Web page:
What is said and unsaid
The fallout from complementarianism’s conditioned awareness is that domestic violence can show up both in terms of what is said and unsaid in a marriage.
McDugal noted: “The surrounding culture has instilled in her an expectation that women must always act with love, joyfulness, peacefulness, patience, goodness, kindness, gentleness, faithfulness or self-discipline — even when she is suffering harm, feeling hurt, or experiencing justified outrage.”
In addition to domestic violence appearing in the words men say to their wives, it also appears in the way women feel they cannot give voice to the harm, hurt and justified outrage they are experiencing.
“She has been conditioned to view feminine success as self-erasing, sacrificial, subjugated and, quite honestly, second best,” McDugal explained.
Not only are these women silenced regarding their hurt, but also regarding their desires. In McDugal’s “Is It Abuse?” course, she gives examples of comments these women often make. One common statement is: “My husband would never let me do xyz.” Such a remark signals an unspoken desire that’s probably left unsaid due to other words the husband has said.
Fighting culture wars or finding communal love
When Kevin DeYoung declared at The Gospel Coalition in 2020 that “the future belongs to the fecund,” he announced a new “culture war strategy conservative Christians should get behind: Have more children and disciple them like crazy. Strongly consider having more children than you think you can handle. … Tote your brood of children through Target. There is almost nothing more counter-cultural than having more children.”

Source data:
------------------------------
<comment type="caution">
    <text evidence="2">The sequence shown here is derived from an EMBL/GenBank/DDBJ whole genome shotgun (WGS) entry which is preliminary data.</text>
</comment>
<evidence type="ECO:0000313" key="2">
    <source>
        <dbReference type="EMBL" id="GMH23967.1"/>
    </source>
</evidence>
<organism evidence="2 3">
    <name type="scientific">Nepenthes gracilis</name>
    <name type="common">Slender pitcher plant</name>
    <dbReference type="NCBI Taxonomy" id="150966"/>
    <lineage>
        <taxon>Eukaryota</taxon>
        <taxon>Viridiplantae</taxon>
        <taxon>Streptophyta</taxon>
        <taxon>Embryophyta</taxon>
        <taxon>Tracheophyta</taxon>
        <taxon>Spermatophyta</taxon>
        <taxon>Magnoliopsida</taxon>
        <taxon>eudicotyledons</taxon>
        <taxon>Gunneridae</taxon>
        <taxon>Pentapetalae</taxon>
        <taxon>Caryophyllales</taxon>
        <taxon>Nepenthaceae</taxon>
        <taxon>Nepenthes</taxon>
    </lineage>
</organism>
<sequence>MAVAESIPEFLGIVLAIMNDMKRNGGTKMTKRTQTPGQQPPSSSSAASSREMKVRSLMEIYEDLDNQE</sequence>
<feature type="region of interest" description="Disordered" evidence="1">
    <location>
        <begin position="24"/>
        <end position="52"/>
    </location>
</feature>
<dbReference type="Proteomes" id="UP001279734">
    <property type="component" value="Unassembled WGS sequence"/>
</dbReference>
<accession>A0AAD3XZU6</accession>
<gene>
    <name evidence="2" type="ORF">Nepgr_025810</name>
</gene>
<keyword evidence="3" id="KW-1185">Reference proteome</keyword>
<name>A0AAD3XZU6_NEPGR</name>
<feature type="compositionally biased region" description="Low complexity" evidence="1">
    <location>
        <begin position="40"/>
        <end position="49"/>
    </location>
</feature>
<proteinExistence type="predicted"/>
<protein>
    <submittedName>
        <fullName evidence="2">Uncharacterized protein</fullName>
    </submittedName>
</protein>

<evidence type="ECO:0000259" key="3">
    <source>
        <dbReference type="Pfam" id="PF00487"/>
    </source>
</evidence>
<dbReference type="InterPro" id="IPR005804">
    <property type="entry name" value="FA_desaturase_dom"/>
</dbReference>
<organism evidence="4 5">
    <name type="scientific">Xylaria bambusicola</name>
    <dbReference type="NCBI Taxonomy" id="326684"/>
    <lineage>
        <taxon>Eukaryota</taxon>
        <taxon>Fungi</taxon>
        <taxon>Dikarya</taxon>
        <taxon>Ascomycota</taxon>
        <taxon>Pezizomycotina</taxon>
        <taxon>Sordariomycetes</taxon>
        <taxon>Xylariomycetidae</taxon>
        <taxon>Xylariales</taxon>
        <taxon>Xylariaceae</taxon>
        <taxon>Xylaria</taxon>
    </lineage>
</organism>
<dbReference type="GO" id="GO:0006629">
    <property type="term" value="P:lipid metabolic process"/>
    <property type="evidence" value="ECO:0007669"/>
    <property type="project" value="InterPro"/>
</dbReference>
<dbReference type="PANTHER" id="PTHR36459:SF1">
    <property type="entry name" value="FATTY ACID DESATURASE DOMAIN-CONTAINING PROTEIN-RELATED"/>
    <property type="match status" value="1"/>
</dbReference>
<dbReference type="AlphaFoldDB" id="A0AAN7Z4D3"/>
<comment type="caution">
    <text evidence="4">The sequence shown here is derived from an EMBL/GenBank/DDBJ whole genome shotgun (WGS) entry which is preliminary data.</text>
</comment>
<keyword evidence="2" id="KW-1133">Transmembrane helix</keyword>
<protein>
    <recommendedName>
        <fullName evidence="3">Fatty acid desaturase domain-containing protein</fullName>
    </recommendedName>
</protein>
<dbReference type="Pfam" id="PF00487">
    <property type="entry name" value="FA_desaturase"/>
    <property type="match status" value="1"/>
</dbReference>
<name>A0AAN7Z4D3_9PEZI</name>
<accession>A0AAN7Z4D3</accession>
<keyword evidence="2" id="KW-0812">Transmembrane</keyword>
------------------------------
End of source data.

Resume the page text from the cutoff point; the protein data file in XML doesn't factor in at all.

These men bloviate about marriage as being between one man and one woman for life as a picture of the gospel. But they’re actually taking marriage in vain as a culture war strategy and subjugating the gospel as its recruitment pitch. And where do women fit into this picture? They’re the ones who have all the risk and pain of carrying and bearing children and toting them through Target, while the men get to have sex and then go pursue their dreams.
“Men who exhibit the Fruit of the Spirit — men who are loving, peaceful, patient, good, kind, gentle, faithful, self-regulated — are mocked by the ‘manly men’ as some sort of effeminate aberration.”
When I’ve written against these men, the response from the TheoBros has been to mock me for being a stay-at-home dad, a weak man, a loser, as effeminate due to my long hair. McDugal echoed my experience, saying: “Men who exhibit the Fruit of the Spirit — men who are loving, peaceful, patient, good, kind, gentle, faithful, self-regulated — are mocked by the ‘manly men’ as some sort of effeminate aberration.”
With communal love being co-opted by a politically conservative culture war, Christians think they’re being defined by orthodox theology when in reality they’re being defined by the culture.
McDugal gave one example, noting: “It isn’t just the conservative church leaders who propagate this, although they certainly do. Dennis Prager just released a video this week, telling women to ‘thank their husbands for being faithful’ because it’s ‘much harder for men’ because men are naturally wired to ‘want a variety of women.’ So, if he’s faithful, that’s hard on him, and you need to be grateful for his great sacrifice in honoring the most basic of your marriage vows.”